Sepsis is a life-threatening condition caused by a dysregulated host response to infection. If unimpeded, sepsis can progress to septic shock, characterized by refractory hypotension and unresponsive vasculature (i.e. vasoplegia) resulting in tissue hypoperfusion and eventually organ failure [1]. The overall mortality rate of septic shock is more than 50%. The vascular dysfunction and refractory hypotension in septic shock are caused, at least in part, by excess reactive oxygen species (ROS) generation and dysregulated nitric oxide (NO) production (via inducible NO synthase upregulation and increased scavenging by excess ROS) [2,3,4]. Moreover, excess ROS oxidizes and hence damages soluble guanylate cyclase (sGC), the downstream mediator of NO, resulting in the impaired organ blood flow [5,6]. We believe the loss of sGC-mediated vasodilation is a critical determinant of reduced organ blood flow in sepsis. The objective of this study is to assess the state of vascular dysfunction and altered blood flow patterns as sepsis progresses to septic shock. We also sought to assess the efficacy of (i) the sGC activator cinaciguat or (ii) the superoxide dismutase mimetic tempol in improving hemodynamics and survival in a murine model of sepsis.

    Materials and Methods

    The experimental protocols described herein have been approved by the University of Alberta Animal Care and Use Committee in conformance with the FASEB Statement of Principles for the use of Animals in Research and Education. Male C57Bl/6 mice were instrumented with fiber-optic pressure sensors for direct blood pressure monitoring. Flow probes were placed around the left common carotid, superior mesenteric, and right renal arteries to monitor blood flow to the brain, gut, and kidney, respectively. After baseline recordings, sepsis was induced by an intraperitoneal injection of a fecal slurry. Thirty minutes after induction of sepsis, mice were treated with the cinaciguat (15μg/kg IV) or tempol (30mg/kg, IV).

    Results

    The blood pressure in septic mice reduced significantly over time (44% ± 4% reduction after 4 h of fecal slurry injection) compared to control mice (Figure 1A), but no significant changes in heart rate were noted (Figure 1B). Blood flow in the carotid, superior mesenteric, and renal arteries reduced at 47 ± 4%, 71 ± 8%, and 57 ± 13% respectively, 4 hours after fecal slurry injection (Figures 2A, B, and C, respectively). Vessel reactivity, assessed by monitoring constrictor and relaxation responses to bolus doses of phenylephrine (10 μg/kg body weight) and sodium nitroprusside (5 μg/kg body weight) was reduced by 36 ± 9% and 53 ± 7% respectively, in septic mice compared to controls, suggesting impaired regional vascular function. These data suggest certain organs are more susceptible to vascular dysfunction and hypoperfusion with the progression of sepsis. While a low dose (15μg/kg IV) of cinaciguat provided the best survival outcomes in our model, our preliminary data have also shown that administration of tempol (30mg/kg, IV), 30min after injection of fecal slurry, prolongs survival and mitigates the decline in blood pressure and superior mesenteric artery blood flow.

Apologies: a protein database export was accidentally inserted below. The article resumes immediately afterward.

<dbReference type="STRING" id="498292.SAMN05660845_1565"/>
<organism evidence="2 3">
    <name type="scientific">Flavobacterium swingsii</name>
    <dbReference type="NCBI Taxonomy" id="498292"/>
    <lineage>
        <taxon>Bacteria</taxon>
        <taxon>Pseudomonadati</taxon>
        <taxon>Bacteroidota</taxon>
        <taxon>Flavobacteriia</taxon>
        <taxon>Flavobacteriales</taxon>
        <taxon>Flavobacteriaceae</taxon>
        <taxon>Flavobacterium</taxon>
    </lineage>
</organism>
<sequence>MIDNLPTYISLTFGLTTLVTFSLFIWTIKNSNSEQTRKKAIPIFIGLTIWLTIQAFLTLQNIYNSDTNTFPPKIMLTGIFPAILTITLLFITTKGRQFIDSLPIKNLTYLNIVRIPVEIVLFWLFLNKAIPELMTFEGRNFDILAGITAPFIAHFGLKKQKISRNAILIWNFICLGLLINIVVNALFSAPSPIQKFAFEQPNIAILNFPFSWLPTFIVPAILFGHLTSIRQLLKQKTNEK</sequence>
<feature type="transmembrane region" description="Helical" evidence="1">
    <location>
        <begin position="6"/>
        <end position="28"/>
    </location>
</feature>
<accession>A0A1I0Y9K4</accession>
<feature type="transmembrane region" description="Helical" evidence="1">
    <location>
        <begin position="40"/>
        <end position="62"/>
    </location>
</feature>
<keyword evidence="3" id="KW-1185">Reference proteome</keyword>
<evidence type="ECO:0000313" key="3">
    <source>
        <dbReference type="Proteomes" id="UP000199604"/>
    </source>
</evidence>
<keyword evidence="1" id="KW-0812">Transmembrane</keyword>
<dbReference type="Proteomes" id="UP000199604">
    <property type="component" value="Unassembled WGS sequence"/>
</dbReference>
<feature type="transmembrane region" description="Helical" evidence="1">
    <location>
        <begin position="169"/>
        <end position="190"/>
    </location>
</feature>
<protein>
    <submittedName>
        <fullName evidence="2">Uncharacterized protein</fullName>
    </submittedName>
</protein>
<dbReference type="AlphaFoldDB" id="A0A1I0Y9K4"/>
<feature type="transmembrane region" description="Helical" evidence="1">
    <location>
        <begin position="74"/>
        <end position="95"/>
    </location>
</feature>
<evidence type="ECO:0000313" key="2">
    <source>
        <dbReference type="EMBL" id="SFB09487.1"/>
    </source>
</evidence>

Conclusions

    The proposed therapeutic is expected to reduce organ damage and improve blood flow to organs without causing systemic vasodilation and hypotension in sepsis.

    References

    1. Singer M, Deutschman CS, Seymour CW, Shankar-Hari M, Annane D, Bauer M, Bellomo R, Bernard GR, Chiche JD, Coopersmith CM, Hotchkiss RS, Levy MM, Marshall JC, Martin GS, Opal SM, Rubenfeld GD, van der Poll T, Vincent JL, Angus DC. The third international consensus definitions for sepsis and septic shock (sepsis-3). JAMA. 2016;315:801-810.

    2. Kimmoun A, Ducrocq N, Levy B. Mechanisms of vascular hyporesponsiveness in septic shock. Curr Vasc Pharmacol. 2013;11:139-149.

    3. Muhl H, Bachmann M, Pfeilschifter J. Inducible NO synthase and antibacterial host defense in times of Th17/Th22/T22 immunity. Cell Microbiol. 2011;13:340-348.

    4. Wong CM, Au CL, Tsang SY, Lau CW, Yao X, Cai Z, Chung AC. Role of inducible nitric oxide synthase in endothelium-independent relaxation to raloxifene in rat aorta. Br J Pharmacol. 2017;174:718-733.

    5. Gutterman DD, Chabowski DS, Kadlec AO, Durand MJ, Freed JK, Ait-Aissa K, Beyer AM. The human microcirculation: Regulation of flow and beyond. Circ Res. 2016;118:157-172.

    6. Bateman RM, Sharpe MD, Ellis CG. Bench-to-bedside review: Microvascular dysfunction in sepsis--hemodynamics, oxygen transport, and nitric oxide. Crit Care. 2003;7:359-373.

    Fig. 1 (abstract P19).
    figure13

    See text for description

    Fig. 2 (abstract P19).
    figure14

    See text for description

    P20 Primary peritonitis with rapid evolution to abdominal sepsis in an immunocompetent patient

    Daniel N. de Almeida¹, Vitória S. Freitas¹, Pamela M. Ureta²

    1Centro Universitário Serra dos Órgãos, UNIFESO, Teresópolis, Brazil; 2Universidad Nacional de la Matanza, UNLAM, Buenos Aires - Argentina
    Correspondence: Daniel N. de Almeida (daniel_nalmeida@hotmail.com)

    Background

    We present the case of a 55-year-old Argentinian woman, with a clinical of peritonitis with 24h of evolution to sepsis, characterized initially by acute diffuse abdominal pain associated with diarrhea without mucus or blood. Patient denied nausea, evolving to abdominal distention, absence of peristalsis and signs of peritoneal irritation, negative catharsis and absence of flatulence with hemodynamic decompensation.